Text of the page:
Coughing, shortness or difficulty in breathing, whistling while breathing, and tightness in the chest are the most common symptoms of asthma. Not only is the condition uncomfortable, but it can also be fatal if it isn’t managed properly. According to AAAAI, in the US alone, one out of 12 adults has asthma; and in 2015 3,615 deaths were attributed to the disease.
Pets and Asthma 101
Contrary to popular belief, it isn’t necessarily the fur that may trigger an asthma attack. Although owning certain pets can indeed lessen the chances of suffering from the symptoms, it does not guarantee 100-percent immunity. This is because the dander of your pets, of all warm-blooded animals to be more specific, causes the reaction. Additionally, the protein (FEL-D1) that’s in a cat’s saliva can also trigger an attack.
Generally, there are two major triggers of asthma—exercise and exposure to allergens. Allergens can come from dust, fumes, and even pets! This can be an issue if you needed to live in (or even visit) a house with pets—let’s say your fiancé cannot let go of his childhood best friend or your new roommate brought her Chihuahua in the dorm.
Decreasing the Risk of Asthma Attack
Check your environment. More often than not, centralized air-conditioning units are not advisable for asthmatic pet owners, as dander and other allergens can easily spread through the vents and ducts. The best option is to utilize portable cooling machines. If this is too expensive or not possible due to the size of the room, closing off the vents can help.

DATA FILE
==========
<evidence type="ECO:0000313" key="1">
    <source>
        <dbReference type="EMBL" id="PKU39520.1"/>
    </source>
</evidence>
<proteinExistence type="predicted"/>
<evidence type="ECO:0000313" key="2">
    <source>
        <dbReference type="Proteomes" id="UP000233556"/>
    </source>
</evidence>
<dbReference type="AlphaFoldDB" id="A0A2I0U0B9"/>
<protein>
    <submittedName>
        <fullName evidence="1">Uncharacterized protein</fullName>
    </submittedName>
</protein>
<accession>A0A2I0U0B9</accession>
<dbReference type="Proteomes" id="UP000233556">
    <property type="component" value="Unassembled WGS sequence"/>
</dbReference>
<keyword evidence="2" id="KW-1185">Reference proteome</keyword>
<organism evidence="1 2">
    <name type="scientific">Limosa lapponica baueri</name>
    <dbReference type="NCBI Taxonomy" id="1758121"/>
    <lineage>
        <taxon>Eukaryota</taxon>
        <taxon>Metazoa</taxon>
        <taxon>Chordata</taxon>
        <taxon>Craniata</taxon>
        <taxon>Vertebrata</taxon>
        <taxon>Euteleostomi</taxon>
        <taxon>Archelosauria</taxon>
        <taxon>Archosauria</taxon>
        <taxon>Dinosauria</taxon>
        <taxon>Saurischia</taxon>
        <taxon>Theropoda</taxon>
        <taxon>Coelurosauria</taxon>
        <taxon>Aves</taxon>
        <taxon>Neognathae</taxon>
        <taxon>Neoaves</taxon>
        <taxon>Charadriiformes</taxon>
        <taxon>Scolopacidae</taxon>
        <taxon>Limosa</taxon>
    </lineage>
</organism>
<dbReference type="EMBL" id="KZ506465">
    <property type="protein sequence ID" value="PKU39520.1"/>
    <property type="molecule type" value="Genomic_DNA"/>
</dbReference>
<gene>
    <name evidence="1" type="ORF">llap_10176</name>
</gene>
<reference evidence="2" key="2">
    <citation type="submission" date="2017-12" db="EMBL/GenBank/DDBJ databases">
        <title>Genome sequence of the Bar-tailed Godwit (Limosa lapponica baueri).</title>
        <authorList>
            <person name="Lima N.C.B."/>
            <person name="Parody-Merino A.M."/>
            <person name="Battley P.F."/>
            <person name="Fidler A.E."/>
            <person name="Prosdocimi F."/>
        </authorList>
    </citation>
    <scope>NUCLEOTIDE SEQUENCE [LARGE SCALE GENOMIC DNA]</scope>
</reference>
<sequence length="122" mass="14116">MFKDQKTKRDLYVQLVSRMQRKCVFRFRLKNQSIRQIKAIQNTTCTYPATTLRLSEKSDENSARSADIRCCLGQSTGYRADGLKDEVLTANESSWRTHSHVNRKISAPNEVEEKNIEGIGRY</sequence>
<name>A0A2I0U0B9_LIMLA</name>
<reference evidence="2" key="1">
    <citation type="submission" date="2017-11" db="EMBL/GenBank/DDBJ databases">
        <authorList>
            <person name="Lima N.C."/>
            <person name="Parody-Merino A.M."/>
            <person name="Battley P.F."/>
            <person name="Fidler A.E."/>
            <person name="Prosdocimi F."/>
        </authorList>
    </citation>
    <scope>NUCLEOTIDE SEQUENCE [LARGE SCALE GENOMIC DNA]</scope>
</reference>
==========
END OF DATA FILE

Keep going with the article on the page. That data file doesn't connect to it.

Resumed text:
Bathe pets regularly to eliminate the dander that is sloughing off from them. It is best to bathe them in a well-ventilated area. There are certain shampoos and even sprays that can reduce dander. It may be a little expensive, but the quality time you can spend with your pup is worth it.
If you suffer from asthma, regular vacuuming and dusting in your home is a must. On top of that, you should wipe surfaces and shelves on a regular basis because animal hair and dander can be easily carried by air. As an additional precaution, refrain from using curtains if possible, since fur and dust can easily pool there. You may use window blinds and shades instead.
Also, make sure to do the laundry regularly—not just your clothes, but the heavy ones such as bed sheets, sofa set covers, curtains, and towels, too. Be sure to vacuum your car as well, and don’t forget to wash the seats, especially if you frequently travel with your pets.
Try to keep the dog out of your bedroom when possible. It is also best to limit his stay inside your vehicle. This might be challenging, especially if your pets were not trained early on, but doing so will lessen your exposure to allergens throughout the day.
Asthma has no cure. However, pet hospital experts can give professional advice for handling the situation successfully. Also, as a general practice, do not forget to set scheduled visits with your trusted veterinarian.
The cause of allergy is present in all warm-blooded animals, but some dog breeds produce fewer allergens. A few breeds that are typically considered hypoallergenic include the poodle, the hairless Chinese crested, the Maltese, the bichon frise, and the Italian greyhound, to name a few. So you do not necessarily have to limit yourself if you have lots of love to give and really want to have a canine companion.
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